I’ve been doing a study on the miracles of Christ with a group from church, and it’s made me think a lot about how God works. It seems like in the Old Testament and during Jesus’ time on earth, there was a lot of very obvious, direct divine intervention. Why don’t we see those kinds of miracles happening today?
“It’s crazy to think that junk like that really happened back then,” remarked my 10-year-old self to my dad as he flipped through the channels casually pausing to watch a scene from Cecile B. Demille’s The Ten Commandments.
With the Egyptian army at their heels, the Israelites were fearfully racing across the dry floor of the Red Sea as huge walls of water stood erect surrounding them, walls that would soon come crashing down to sweep away Pharaoh’s chariots and soldiers.
Sure, even though I never really read the Bible at that age, I knew I was supposed to believe it and everything it reported—as did virtually everyone I knew growing up in rural East Tennessee. That moment marked the first time the epic and abnormal nature of some of the events in the Bible registered with me. “I mean, this stuff actually took place in real life.”
Twenty years removed from this pre-pubescent memory, I am savvy enough now to realize that plenty of people do not take the Bible’s historical claims at face value. Nevertheless, the 10-year-old me was shrewd enough to pick up on one truth: the miraculous is not what we by today’s standards consider “normal.”
After all, if miracles took place on a regular and predictable basis, they would cease to be special. They’d be normal and not, well, miracles.
But it is important to recognize that just because you and I might not see biblical-type miracles regularly, that doesn’t mean they don’t happen. In fact, missionaries around the world report all kinds of miraculous events happening in the developing world.
So in one sense, the answer is simple: In many parts of the world, Christians are claiming to have seen miracles.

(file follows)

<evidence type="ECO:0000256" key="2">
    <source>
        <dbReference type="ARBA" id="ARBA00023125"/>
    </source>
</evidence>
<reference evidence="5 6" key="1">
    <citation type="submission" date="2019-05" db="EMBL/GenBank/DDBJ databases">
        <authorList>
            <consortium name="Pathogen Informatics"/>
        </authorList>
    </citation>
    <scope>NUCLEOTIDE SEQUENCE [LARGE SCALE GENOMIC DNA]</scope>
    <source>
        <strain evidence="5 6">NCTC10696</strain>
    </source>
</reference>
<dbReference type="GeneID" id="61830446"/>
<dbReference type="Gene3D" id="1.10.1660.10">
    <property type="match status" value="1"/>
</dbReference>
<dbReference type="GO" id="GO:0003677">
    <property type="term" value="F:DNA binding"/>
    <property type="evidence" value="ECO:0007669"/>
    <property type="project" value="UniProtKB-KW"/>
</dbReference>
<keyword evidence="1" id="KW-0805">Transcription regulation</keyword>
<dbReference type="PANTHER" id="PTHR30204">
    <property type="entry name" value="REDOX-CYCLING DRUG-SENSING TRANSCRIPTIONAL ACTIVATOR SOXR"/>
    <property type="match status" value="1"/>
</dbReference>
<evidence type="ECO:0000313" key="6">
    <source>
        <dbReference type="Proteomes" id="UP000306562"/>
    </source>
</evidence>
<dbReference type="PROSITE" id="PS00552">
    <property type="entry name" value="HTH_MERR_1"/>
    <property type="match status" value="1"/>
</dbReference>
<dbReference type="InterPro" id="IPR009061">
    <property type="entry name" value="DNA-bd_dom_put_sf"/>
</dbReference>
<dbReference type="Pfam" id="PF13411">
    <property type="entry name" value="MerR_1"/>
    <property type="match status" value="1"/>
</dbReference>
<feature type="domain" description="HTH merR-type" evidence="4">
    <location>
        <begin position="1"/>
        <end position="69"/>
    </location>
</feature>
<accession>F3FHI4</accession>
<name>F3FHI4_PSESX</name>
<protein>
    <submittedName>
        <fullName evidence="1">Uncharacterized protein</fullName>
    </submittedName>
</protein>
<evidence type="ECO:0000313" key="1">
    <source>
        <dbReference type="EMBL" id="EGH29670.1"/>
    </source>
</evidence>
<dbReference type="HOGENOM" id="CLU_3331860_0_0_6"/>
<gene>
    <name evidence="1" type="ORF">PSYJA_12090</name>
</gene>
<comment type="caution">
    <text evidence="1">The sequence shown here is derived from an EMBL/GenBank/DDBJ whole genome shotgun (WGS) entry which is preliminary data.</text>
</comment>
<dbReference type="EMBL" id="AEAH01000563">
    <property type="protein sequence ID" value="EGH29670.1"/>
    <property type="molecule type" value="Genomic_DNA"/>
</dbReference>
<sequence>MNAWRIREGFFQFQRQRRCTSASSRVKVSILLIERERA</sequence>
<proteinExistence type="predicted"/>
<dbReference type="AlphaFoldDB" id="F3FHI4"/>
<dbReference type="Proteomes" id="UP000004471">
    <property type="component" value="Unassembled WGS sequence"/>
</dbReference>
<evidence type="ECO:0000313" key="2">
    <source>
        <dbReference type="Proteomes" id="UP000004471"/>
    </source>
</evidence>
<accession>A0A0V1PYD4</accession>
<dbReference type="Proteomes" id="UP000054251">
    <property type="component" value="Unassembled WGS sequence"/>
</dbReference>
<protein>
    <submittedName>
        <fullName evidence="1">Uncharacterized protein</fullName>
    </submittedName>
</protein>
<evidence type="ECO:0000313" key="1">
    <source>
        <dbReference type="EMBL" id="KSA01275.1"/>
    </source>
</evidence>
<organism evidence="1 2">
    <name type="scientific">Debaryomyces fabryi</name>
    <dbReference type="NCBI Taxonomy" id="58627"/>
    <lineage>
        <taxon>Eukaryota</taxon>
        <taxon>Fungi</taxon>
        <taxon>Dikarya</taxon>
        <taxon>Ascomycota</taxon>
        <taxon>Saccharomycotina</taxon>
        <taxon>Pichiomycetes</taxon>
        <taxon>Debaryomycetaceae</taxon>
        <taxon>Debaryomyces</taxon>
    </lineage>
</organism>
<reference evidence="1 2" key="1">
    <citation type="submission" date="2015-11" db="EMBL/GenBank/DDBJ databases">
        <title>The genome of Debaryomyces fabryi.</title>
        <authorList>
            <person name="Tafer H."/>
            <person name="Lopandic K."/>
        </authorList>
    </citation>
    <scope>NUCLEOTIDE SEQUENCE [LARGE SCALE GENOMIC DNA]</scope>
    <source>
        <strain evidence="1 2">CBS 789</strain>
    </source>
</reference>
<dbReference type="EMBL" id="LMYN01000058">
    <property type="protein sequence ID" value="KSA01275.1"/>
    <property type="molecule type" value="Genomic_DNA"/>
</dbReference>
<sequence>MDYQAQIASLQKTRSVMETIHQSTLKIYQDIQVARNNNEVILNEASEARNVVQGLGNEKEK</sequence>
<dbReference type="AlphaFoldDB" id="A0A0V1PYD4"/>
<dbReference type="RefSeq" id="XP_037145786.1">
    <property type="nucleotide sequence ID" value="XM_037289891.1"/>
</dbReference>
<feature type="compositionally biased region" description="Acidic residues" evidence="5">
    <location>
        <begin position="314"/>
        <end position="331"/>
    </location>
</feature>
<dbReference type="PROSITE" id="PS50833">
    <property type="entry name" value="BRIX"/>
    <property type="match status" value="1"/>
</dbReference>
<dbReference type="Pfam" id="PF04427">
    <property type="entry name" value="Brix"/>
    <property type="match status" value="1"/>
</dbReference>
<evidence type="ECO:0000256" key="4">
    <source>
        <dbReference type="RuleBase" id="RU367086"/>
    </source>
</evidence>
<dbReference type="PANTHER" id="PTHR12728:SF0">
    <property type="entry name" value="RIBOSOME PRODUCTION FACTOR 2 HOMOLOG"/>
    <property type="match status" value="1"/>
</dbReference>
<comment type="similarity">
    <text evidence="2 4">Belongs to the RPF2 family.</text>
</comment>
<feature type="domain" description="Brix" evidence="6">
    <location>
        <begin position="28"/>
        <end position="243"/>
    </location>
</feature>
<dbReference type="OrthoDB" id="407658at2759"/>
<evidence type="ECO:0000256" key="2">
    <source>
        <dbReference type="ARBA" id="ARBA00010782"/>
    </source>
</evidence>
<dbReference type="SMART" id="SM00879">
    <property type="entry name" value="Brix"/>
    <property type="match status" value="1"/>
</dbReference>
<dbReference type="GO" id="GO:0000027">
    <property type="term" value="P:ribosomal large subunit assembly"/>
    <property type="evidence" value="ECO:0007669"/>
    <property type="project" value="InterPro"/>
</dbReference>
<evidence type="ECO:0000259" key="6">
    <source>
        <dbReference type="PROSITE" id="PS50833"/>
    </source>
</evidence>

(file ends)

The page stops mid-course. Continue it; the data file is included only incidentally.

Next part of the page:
The Meaning of Miracles
Still, to answer your question about why it seems like we don’t presently see extravagant spectacles like seas splitting, the lame walking, donkeys talking and axe heads floating, we need to establish the biblical meaning and purpose of miracles.
The Bible is the inspired, preserved record of God’s revelation to His people in history, climaxing in the work of His Son, Jesus: “Long ago, at many times and in many ways, God spoke to our fathers by the prophets, but in these last days he has spoken to us by his Son” (Hebrews 1:1-2).
In the same letter, we read that the Gospel message “was declared at first by the Lord, and it was attested to us by those who heard, while God also bore witness by signs and wonders and various miracles and by gifts of the Holy Spirit distributed according to His will” (Hebrews 2:3-4).
So, miracles, at least in part, are God’s way of standing behind His messengers. This pattern that we see throughout Scripture is what theologians label “word-act revelation,” which basically means that God’s words interpret God’s actions. Without God to tell us what He is up to, we are quite starkly left in the dark apart from the light of God’s Word (Psalm 36:9).
Miracles in Bible Times
Because miraculous events in the Bible appear mere pages or even lines apart, we can get the impression that miracles, signs and wonders occurred all the time in the ancient world. Weren’t reanimated corpses approaching zombie-apocalypse numbers back then?
This might seem to be the case to us until we remember that days, months, years, and, in some instances, decades passed between one recorded event and the next (see Exodus 2:23; Acts 7:23,30).
The Bible, as a unified collection of God’s setting the world to rights over time through a specific covenant people, primarily located in one geo-political area, records only a thin slice of human experience in the grand scheme of things.